In my hometown, I was never made to feel shame because my family didn’t attend church and I did. I knew it was different, but most people knew my family and it was accepted as factual. My parents were more conservative than almost all of the other families I knew, both politically and in their actions. They didn’t keep alcohol in our home, and I could count on two fingers the times I had heard either of them swear or use crude language in any way.
In my late teenage years, and especially once I got to college, I began to feel differently about this family dynamic. As people discovered this part of my faith, I started to feel pressure to convert my family or to take a stand in some way. For a time, I even used it as a badge of honor. Solemnly, “Yes, I chose this on my own,” implying my spiritual superiority over the sheep who had been born into Christian families.
Over the years I had developed staunch opinions on what it means to have a different belief system than loved ones, but suddenly I was challenged and defensive. I was no longer a child, in a situation out of my control. As an adult, I was now - some people expressed - in a position to change my family.
I did not want to change my family.
Any institution, be it a school or a camp or a marriage, looks different when you see that the Wizard is actually just a man behind a curtain. Working at a place I had previously seen as magical was the first time I truly, in my soul, understood that God is not a genie. And that maybe I didn’t believe everything I thought I did.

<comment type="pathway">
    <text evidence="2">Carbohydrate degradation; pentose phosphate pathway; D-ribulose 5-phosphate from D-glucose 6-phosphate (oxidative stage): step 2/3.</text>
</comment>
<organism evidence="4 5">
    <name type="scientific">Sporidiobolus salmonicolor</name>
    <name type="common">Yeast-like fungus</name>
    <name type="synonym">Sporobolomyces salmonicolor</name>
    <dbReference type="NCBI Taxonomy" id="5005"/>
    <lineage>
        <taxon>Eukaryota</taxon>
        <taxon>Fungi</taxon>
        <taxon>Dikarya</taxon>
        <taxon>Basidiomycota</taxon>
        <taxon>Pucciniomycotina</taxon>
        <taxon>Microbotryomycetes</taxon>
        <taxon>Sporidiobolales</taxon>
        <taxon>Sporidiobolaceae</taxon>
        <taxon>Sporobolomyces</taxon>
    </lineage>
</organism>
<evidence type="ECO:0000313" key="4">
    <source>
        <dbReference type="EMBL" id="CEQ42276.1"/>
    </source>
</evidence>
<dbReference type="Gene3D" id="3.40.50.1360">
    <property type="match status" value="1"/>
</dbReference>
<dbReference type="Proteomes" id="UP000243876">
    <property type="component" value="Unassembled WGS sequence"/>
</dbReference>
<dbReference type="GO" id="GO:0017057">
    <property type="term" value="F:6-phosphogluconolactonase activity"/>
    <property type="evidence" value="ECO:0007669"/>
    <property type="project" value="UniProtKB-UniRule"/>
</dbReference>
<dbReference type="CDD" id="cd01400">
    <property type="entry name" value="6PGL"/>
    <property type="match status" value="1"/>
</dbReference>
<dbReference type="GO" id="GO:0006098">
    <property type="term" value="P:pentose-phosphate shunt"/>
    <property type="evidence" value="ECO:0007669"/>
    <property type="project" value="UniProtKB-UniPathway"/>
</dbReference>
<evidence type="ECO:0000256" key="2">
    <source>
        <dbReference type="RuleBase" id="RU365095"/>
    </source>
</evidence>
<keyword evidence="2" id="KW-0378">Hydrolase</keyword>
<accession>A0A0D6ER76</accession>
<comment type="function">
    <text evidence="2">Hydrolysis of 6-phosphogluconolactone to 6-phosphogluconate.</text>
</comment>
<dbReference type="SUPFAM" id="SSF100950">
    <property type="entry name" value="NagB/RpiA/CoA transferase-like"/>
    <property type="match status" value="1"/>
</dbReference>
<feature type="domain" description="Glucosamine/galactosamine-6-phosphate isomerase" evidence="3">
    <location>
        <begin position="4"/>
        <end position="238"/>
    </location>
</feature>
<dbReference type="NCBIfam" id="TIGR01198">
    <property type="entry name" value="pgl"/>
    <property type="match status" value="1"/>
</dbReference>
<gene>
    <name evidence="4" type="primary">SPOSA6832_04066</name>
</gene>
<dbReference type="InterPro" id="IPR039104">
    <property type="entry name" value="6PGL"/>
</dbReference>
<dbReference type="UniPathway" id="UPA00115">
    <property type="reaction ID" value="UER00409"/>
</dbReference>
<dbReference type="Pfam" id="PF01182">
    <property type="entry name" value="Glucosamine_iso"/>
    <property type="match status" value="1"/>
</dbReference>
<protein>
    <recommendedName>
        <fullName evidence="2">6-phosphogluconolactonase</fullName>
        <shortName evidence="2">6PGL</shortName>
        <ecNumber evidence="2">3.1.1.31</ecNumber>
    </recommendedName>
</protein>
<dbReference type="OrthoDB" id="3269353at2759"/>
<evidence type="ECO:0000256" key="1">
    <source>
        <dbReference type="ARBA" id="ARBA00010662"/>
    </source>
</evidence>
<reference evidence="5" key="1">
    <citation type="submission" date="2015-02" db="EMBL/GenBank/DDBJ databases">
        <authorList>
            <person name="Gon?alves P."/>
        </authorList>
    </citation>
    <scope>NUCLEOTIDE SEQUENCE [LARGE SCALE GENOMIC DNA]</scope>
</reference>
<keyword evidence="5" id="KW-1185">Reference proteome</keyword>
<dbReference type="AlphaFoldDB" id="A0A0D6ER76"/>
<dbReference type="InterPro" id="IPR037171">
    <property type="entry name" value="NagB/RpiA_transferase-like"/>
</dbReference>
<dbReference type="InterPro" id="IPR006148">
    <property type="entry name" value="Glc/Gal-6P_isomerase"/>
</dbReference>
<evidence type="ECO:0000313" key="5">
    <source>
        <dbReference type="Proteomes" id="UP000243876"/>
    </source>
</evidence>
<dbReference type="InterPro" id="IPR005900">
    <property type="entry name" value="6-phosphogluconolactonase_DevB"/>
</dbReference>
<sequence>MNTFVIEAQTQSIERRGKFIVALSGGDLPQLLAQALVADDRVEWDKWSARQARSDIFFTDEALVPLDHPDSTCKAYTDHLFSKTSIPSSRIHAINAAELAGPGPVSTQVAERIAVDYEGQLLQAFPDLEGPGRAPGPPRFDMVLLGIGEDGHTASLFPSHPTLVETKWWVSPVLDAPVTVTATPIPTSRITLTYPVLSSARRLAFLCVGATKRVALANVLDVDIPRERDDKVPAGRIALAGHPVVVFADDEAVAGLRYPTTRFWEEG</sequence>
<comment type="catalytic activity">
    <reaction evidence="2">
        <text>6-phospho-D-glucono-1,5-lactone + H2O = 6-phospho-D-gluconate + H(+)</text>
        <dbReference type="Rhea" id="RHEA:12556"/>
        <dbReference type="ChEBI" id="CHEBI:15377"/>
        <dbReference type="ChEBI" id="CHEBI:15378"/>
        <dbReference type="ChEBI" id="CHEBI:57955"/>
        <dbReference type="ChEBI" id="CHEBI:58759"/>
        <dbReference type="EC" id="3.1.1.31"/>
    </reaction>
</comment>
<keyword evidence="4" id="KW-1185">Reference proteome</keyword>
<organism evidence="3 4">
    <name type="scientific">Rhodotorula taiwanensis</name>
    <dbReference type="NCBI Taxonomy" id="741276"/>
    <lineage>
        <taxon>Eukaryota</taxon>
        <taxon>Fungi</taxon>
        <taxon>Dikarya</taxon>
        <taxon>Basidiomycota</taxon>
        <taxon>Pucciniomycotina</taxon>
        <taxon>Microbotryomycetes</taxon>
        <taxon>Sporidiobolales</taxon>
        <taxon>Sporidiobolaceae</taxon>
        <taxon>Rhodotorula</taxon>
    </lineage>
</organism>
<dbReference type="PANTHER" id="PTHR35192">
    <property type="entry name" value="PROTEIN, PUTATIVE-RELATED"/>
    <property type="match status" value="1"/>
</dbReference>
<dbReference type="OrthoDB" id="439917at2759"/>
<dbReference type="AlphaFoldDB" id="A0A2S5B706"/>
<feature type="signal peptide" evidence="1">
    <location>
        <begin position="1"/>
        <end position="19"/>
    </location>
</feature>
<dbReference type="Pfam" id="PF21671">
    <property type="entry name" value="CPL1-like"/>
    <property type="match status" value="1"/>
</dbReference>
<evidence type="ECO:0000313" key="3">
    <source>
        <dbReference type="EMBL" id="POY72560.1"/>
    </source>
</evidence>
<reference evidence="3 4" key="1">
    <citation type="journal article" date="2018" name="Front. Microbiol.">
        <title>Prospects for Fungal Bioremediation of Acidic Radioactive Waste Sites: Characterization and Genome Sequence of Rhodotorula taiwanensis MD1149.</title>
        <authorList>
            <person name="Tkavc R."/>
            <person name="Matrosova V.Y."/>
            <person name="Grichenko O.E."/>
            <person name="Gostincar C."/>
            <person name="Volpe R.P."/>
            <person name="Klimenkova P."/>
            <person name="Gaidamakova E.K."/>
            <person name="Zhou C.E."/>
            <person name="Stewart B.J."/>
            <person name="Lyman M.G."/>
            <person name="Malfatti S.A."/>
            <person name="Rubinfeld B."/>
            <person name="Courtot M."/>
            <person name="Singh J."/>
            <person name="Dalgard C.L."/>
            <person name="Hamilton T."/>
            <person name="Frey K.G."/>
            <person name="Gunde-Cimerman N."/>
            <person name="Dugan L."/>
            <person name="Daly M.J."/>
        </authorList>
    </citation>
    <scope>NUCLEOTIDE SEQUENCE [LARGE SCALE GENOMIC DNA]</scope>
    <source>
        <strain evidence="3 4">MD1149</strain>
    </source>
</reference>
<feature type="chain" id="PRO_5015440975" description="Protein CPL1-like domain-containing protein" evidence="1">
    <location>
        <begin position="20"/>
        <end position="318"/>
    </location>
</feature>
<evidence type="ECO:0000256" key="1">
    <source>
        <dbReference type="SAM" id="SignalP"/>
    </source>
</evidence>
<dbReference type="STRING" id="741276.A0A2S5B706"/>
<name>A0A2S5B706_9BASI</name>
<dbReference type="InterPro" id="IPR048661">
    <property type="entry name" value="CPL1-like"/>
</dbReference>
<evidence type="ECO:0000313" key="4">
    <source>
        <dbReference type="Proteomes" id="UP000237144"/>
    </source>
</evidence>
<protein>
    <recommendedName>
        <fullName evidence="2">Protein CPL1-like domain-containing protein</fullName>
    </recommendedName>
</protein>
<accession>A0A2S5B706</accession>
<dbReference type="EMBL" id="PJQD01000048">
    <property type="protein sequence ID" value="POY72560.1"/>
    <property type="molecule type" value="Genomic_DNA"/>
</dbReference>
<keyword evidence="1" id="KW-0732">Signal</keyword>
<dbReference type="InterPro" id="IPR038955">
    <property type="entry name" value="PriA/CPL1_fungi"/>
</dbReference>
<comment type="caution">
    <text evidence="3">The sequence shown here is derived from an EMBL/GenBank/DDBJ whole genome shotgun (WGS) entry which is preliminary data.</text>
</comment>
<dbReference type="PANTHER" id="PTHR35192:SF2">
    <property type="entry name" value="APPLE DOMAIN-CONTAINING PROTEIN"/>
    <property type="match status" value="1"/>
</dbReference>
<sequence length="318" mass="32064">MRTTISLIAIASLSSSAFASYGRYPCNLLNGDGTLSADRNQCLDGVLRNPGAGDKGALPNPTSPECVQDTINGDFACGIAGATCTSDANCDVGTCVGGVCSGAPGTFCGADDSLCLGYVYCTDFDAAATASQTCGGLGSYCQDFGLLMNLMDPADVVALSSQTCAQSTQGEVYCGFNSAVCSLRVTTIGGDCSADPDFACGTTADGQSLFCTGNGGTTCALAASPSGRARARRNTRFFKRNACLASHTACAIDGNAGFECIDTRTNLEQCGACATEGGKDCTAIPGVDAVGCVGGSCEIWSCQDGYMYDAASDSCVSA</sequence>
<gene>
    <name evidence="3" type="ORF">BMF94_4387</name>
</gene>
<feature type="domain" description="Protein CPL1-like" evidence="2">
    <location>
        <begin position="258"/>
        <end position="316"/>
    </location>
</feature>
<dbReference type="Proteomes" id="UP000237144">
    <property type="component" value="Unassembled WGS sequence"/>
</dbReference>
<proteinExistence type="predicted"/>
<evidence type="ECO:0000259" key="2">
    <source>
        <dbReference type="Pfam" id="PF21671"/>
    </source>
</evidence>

My high school sweetheart and I broke up on and off during our sophomore year of college, until we finally ended it for good. We had built a true friendship, but probably an unhealthy dependence, and we both needed to stretch our wings.
I was 19 by then and going through a lot of growing pains, years later than they were expected. In college, there were clear lines drawn in the sand between the “good girls” and the “troublemakers.” Unlike my hometown, there was no history to give yourself credit. You wore your label proudly or you got lost in the shuffle. Instead of feeling like college was a time to find yourself, it felt more like a time to Define Yourself.
The problem was that for the first time in my life I had real friends of different stripes. They had different political beliefs, different views on drinking. Some of my new friends were from big cities, and they knew more about fashion and style and ambition. I soaked in this microcosm of culture clash. I dated boys who weren’t so nice, I hurt others in unforgivable ways, I betrayed and was betrayed in ways I thought only unfolded on after school specials.
All of this with my Bible and nights of Praise & Worship as the backdrop.
continue to Have Faith, Part V...